Qatar freezes assets of six businessmen in widening crackdown
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Qatar freezes assets of six businessmen in widening crackdown

Qatar freezes assets of six businessmen in widening crackdown

The assets of Finance Minister Ali Sharif Al-Emadi, arrested Thursday over alleged abuse of power and misuse of public funds, were also frozen

Qatar froze the assets of six local businessmen as part of a crackdown against high-ranking figures that began last week with the publicly announced arrest of the Gulf nation’s finance minister.

The six were named in a central bank circular distributed to financial institutions late last week, according to two people with knowledge of the matter who declined to be identified. The assets of Finance Minister Ali Sharif Al-Emadi, arrested Thursday over alleged abuse of power and misuse of public funds, were also frozen. Government officials declined to comment.

The moves come as Qatar presses ahead with preparations for next year’s FIFA World Cup, an opportunity to showcase the country as a tourist and business destination. That the arrest of Al-Emadi was made public in a country that typically handles internal disputes behind closed doors has fueled speculation about the government’s motives.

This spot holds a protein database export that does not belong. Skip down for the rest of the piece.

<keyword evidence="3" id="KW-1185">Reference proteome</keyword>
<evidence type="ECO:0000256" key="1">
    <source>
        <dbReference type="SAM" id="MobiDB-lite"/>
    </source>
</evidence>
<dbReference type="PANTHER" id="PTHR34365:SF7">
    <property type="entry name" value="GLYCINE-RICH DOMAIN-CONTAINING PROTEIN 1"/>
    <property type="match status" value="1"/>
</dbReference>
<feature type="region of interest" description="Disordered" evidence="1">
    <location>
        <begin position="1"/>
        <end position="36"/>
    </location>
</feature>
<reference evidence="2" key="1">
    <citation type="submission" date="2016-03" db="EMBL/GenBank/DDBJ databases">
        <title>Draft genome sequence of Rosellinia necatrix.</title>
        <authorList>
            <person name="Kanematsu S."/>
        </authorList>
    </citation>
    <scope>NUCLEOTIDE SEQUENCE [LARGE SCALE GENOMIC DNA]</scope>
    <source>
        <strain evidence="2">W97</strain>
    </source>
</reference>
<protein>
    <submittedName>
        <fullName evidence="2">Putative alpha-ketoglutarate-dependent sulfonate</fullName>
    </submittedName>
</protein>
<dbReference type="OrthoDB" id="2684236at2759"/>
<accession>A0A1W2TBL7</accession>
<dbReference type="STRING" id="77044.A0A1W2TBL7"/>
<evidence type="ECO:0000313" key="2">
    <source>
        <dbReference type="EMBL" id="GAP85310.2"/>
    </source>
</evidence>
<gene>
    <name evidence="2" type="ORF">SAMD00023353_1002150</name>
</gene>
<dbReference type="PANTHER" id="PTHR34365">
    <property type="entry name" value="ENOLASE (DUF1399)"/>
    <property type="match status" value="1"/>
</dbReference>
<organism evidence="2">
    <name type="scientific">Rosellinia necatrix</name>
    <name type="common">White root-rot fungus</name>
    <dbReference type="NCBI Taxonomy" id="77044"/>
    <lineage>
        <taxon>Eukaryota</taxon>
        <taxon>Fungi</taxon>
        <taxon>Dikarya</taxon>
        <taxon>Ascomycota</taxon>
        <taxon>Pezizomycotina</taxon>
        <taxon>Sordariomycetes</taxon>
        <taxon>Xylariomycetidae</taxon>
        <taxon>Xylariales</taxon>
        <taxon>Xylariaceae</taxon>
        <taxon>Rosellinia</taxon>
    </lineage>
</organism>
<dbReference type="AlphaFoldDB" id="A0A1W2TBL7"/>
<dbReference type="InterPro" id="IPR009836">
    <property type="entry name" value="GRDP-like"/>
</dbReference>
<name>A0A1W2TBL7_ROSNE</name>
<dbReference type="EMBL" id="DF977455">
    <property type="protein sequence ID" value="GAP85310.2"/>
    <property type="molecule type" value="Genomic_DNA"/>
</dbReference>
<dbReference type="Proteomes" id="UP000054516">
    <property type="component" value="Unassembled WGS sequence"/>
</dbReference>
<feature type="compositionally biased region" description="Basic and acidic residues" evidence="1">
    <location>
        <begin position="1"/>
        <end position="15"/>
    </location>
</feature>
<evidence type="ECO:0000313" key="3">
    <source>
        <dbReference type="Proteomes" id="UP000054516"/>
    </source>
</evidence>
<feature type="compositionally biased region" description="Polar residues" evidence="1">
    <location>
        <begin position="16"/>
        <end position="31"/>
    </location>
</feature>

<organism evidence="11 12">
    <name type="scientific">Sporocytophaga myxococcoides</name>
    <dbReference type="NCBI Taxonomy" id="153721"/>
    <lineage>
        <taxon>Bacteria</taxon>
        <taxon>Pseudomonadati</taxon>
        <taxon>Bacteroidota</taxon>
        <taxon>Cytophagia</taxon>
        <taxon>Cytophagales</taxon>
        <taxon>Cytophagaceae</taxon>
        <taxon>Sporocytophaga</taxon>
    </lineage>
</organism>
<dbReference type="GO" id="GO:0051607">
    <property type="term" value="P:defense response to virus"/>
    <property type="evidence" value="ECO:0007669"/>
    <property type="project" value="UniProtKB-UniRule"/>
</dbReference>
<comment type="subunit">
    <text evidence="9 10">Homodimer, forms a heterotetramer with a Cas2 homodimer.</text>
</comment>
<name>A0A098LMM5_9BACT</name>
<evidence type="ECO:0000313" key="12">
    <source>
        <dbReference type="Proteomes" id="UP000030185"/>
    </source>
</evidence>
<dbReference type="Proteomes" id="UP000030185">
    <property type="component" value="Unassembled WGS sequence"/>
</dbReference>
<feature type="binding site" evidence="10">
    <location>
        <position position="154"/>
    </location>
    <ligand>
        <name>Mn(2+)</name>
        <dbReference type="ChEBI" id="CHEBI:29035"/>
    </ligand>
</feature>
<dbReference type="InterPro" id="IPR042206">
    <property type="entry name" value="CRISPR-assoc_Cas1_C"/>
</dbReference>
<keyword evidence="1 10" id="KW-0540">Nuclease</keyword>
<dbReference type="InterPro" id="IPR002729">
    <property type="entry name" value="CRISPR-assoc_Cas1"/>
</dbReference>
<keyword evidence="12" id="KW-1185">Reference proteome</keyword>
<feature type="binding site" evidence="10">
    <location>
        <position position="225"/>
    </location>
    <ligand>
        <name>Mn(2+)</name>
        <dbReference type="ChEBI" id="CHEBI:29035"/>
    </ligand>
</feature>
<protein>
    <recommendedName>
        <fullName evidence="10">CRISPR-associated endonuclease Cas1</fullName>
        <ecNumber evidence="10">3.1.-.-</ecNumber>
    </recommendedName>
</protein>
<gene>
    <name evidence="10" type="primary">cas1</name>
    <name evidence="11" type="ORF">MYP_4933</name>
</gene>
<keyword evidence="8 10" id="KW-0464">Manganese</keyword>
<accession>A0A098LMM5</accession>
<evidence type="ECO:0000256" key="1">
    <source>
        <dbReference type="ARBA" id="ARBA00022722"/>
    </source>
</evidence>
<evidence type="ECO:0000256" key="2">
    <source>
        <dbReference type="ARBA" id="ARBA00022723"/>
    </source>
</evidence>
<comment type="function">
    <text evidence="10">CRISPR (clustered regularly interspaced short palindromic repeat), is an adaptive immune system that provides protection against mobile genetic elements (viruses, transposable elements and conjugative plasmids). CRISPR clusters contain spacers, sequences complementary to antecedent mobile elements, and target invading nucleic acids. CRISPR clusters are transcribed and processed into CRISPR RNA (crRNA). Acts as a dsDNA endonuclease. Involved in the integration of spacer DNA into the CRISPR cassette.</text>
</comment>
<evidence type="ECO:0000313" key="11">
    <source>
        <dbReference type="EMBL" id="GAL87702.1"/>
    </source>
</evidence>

“There might be some internal dynamics that we don’t know yet,” said Syed Basher, a former economist at the Qatari central bank who now teaches at East West University in Dhaka, Bangladesh. But this “sends a powerful message to all Qataris about the government’s newfound eagerness to fight corruption.”

As finance minister, Al-Emadi played a central role in budget allocation as the country plows money into World Cup preparations and projects designed to expand gas production capacity by 50 per cent over the next six years. Appointed to the role a day after Sheikh Tamim bin Hamad Al Thani took over the Qatari leadership in June 2013, he was seen as close to the ruling family.

“This may be the start of the third shuffle of senior personnel in Qatar due to succession or anti-corruption in the last decade,” said Hasnain Malik, head of equity research at Tellimer, a London-based firm that provides analysis on emerging markets. “As with the last two, there is unlikely to be any lasting impact on the equity or debt markets.”

Al-Emadi had a reputation as a stalwart of business, helping transform Qatar National Bank into the region’s biggest lender as its chief executive from 2007 to 2013 and currently serves as chairman of the bank’s board.

He is also on the board of Qatar Investment Authority, the country’s $300bn sovereign wealth fund. While less active than some of its regional counterparts, the QIA holds stakes in some of the biggest companies including London Stock Exchange Group, Volkswagen AG and Glencore.

A representative at Qatar’s government communications office in Doha who was contacted Sunday declined to comment on the asset freezes or provide more information about next steps in the investigation.

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